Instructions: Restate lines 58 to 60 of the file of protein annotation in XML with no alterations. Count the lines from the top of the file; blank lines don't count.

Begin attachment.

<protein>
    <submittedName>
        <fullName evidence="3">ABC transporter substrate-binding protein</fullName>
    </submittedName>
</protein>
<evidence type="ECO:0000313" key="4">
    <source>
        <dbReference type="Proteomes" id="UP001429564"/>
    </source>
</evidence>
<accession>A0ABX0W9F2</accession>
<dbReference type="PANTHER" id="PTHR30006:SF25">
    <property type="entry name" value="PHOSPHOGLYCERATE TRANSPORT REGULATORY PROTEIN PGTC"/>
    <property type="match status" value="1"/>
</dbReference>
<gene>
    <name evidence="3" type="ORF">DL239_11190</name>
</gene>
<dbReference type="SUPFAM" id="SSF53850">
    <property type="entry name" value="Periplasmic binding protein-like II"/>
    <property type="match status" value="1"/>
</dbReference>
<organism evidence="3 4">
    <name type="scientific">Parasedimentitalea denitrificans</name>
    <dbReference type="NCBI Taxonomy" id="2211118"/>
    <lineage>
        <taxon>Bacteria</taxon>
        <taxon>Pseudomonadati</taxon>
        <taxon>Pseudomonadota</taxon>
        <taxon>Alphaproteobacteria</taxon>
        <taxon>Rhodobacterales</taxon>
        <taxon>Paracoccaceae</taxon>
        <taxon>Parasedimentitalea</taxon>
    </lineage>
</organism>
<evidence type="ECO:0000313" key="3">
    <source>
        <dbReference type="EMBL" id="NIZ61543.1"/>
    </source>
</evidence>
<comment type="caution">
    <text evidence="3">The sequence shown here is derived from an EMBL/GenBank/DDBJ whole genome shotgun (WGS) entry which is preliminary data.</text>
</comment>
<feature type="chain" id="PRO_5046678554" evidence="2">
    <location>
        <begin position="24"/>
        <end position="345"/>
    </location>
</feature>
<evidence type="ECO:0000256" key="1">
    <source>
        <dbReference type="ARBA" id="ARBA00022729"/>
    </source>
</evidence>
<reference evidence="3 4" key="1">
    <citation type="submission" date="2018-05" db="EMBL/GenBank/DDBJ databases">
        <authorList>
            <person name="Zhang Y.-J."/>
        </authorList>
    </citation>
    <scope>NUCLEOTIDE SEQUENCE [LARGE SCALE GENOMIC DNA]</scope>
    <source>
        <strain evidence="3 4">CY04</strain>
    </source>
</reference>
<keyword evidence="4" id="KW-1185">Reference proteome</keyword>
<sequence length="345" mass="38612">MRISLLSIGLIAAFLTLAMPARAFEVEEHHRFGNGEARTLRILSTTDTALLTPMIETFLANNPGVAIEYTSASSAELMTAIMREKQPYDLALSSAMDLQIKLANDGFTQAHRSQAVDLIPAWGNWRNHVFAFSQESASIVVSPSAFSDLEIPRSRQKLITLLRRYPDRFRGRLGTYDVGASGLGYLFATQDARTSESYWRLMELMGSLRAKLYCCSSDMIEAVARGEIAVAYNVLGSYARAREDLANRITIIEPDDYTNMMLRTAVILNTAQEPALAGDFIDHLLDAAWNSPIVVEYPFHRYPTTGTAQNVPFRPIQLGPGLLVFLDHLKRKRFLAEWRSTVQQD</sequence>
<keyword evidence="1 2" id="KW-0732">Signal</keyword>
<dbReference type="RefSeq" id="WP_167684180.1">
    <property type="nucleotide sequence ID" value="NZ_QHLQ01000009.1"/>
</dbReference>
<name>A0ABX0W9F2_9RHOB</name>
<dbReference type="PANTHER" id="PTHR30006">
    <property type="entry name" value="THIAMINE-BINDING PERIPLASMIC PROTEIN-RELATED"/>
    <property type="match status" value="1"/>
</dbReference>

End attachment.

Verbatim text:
            <person name="Zhang Y.-J."/>
        </authorList>
    </citation>